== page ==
Be open to editing, revising, rewriting your work

Count yourself lucky if your editor asks you to make changes to your article, and explains why those changes are beneficial. This is one of the best ways to recognize your own poorly written work (and all writers — no matter how successful — have weak spots). The best way to improve your articles and pitches is to edit, revise, and rewrite again and again and again. If you have a professional eagle eye (aka a magazine editor) guiding you, be grateful!

article pitching tips from editors

I Loved Writing for Reader's Digest!

Don’t use proper names as verbs

A short, sweet way to write better article pitches: “We don’t Xerox, we photocopy,” she said. This may be a common writing mistake; I’ve read this writing advice in other freelance writing resources.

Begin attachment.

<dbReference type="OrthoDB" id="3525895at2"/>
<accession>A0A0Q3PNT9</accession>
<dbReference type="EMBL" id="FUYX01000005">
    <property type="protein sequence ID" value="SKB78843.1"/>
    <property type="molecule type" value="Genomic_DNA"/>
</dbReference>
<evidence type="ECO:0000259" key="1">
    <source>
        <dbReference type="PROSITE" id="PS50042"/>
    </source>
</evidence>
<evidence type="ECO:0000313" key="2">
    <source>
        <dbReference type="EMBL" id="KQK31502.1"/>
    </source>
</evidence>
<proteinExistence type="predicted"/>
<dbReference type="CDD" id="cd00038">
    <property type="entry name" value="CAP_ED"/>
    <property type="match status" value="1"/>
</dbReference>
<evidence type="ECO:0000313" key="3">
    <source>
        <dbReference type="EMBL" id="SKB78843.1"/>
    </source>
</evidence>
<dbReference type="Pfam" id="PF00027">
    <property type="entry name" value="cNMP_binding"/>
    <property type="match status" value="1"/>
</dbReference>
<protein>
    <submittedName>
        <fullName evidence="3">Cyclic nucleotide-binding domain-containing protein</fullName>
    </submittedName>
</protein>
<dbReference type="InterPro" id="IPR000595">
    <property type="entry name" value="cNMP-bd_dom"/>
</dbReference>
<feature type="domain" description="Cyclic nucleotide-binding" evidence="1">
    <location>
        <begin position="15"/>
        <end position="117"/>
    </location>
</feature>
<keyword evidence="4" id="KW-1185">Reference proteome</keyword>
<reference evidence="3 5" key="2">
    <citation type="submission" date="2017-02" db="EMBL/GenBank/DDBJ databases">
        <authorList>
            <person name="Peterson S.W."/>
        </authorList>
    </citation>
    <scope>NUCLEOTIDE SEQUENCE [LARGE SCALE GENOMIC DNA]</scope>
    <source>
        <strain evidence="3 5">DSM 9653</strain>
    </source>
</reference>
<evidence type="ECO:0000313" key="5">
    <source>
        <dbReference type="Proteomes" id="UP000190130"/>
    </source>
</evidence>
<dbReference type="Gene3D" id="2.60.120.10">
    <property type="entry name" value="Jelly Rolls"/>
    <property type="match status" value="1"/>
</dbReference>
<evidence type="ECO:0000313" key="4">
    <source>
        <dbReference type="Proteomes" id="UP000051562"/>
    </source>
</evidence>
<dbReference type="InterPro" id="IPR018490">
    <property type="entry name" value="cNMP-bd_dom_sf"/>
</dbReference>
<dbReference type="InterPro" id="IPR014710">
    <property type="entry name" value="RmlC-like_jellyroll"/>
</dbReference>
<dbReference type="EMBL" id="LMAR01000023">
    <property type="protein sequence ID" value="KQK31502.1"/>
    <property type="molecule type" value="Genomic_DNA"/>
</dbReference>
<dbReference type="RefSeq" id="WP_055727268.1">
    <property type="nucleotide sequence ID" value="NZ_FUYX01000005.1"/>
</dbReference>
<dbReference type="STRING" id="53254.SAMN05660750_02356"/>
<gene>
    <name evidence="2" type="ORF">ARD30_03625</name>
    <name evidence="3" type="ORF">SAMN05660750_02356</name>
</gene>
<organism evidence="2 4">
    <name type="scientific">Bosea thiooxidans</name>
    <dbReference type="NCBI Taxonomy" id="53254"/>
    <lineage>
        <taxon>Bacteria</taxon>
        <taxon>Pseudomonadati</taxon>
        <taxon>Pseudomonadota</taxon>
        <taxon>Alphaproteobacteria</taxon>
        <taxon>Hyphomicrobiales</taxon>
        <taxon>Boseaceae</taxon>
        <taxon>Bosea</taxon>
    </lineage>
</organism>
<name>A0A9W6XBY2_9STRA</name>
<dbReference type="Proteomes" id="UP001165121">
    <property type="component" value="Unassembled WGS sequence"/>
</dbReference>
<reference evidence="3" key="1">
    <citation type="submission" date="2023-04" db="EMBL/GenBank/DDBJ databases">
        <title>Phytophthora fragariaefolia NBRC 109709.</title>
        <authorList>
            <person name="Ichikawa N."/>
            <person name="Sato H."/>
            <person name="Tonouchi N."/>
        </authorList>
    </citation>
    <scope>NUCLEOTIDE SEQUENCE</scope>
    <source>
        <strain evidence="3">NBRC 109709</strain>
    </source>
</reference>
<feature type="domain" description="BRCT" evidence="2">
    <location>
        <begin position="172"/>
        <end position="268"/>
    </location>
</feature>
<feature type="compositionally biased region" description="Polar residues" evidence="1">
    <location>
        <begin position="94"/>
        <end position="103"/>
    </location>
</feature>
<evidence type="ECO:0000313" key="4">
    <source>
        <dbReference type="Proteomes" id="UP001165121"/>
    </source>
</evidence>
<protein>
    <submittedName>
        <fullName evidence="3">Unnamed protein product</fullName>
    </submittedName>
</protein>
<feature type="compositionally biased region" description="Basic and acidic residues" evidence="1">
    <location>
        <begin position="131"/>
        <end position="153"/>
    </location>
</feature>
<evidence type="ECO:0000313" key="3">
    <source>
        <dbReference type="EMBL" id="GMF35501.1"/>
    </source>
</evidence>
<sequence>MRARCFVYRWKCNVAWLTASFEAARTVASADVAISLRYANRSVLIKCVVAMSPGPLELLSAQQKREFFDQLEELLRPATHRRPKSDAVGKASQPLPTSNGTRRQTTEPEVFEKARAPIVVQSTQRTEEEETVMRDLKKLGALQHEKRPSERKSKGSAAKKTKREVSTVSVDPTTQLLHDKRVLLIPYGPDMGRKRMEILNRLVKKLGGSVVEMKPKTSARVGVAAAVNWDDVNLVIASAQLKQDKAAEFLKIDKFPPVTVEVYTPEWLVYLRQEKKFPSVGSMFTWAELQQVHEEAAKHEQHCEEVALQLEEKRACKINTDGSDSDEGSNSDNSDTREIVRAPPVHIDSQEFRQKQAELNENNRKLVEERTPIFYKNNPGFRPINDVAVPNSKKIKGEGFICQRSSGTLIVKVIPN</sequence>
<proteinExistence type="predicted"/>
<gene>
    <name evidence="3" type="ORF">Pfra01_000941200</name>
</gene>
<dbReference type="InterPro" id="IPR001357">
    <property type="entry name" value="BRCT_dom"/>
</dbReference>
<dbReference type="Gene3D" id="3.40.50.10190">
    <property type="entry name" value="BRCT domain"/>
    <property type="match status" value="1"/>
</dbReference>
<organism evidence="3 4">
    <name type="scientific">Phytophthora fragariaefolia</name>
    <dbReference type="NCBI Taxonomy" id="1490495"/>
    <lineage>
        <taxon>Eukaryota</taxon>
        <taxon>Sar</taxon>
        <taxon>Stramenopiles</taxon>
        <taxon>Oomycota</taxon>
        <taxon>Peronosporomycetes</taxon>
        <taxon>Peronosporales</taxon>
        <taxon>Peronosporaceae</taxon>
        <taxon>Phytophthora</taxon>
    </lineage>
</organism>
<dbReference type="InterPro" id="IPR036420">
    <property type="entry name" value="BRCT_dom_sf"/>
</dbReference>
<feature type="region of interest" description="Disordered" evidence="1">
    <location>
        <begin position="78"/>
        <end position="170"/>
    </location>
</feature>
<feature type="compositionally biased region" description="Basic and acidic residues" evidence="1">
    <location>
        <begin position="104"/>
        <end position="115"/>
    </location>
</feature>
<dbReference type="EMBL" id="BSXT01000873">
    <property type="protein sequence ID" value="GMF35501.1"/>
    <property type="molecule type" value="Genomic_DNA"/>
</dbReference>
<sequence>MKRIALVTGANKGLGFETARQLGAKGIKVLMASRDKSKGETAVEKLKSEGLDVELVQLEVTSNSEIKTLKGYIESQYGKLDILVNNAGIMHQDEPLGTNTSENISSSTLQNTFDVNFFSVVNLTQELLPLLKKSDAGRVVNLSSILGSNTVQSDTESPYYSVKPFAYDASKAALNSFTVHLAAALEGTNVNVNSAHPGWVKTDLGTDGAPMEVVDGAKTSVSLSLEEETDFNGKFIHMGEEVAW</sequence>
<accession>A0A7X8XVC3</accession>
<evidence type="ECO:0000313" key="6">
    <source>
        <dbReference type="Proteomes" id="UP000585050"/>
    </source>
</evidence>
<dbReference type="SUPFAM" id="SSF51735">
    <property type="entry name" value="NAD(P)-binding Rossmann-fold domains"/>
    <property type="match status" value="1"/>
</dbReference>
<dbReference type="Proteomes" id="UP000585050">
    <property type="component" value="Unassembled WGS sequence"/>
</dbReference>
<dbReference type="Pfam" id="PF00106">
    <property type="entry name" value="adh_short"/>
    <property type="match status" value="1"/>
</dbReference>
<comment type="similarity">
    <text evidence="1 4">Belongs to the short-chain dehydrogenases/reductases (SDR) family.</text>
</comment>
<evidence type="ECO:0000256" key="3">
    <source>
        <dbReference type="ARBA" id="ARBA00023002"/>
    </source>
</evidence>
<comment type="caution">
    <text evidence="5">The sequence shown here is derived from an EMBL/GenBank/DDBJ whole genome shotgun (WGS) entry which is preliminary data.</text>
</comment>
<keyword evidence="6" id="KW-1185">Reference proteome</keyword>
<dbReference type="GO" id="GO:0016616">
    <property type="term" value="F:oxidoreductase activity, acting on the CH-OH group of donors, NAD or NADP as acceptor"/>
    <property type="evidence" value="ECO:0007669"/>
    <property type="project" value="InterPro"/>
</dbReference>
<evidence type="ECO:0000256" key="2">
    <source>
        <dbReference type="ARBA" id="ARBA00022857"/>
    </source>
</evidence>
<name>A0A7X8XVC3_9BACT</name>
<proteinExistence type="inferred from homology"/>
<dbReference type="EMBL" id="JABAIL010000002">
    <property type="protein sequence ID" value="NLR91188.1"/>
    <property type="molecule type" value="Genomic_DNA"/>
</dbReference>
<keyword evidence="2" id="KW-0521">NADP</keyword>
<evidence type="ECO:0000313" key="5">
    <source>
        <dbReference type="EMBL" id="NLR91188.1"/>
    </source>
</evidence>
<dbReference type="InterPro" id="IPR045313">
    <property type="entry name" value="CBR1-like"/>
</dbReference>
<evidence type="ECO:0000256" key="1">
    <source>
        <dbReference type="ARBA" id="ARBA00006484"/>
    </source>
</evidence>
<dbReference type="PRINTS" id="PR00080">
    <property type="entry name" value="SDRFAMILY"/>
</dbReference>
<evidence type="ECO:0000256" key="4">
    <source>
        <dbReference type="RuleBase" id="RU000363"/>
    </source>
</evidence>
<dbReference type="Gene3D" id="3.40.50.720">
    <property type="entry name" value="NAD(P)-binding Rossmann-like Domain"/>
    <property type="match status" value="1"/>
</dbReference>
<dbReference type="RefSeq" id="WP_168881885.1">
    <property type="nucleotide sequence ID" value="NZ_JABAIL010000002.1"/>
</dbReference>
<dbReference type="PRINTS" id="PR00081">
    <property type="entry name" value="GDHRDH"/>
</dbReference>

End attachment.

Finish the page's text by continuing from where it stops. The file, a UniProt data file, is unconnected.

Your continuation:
Tailor your pitches or query letters

This Reader’s Digest editor was one of the first to tell me what she prefers writers’ pitches to look like. This is one of the most valuable questions I can ask after I submit my first assignment: “How do you like your pitches? Long? Short? Detailed? Summarized? Do I have to talk to the experts first, or can I just name them?” Successful writers find ways to tailor their pitches to editors and writing markets.

For more tips on writing better article pitches, read How to Find Article Ideas That Editors Will Pay to Publish.

If you have any questions or thoughts on these tips for improving your magazine articles and query letters, please comment below…

laurie pawlik kienlenI'm Laurie Pawlik-Kienlen - bookworm, travel bug, flute player, writer, blogger, warrior princess. :-) My husband and I live in Vancouver, Canada with our cat and dogs.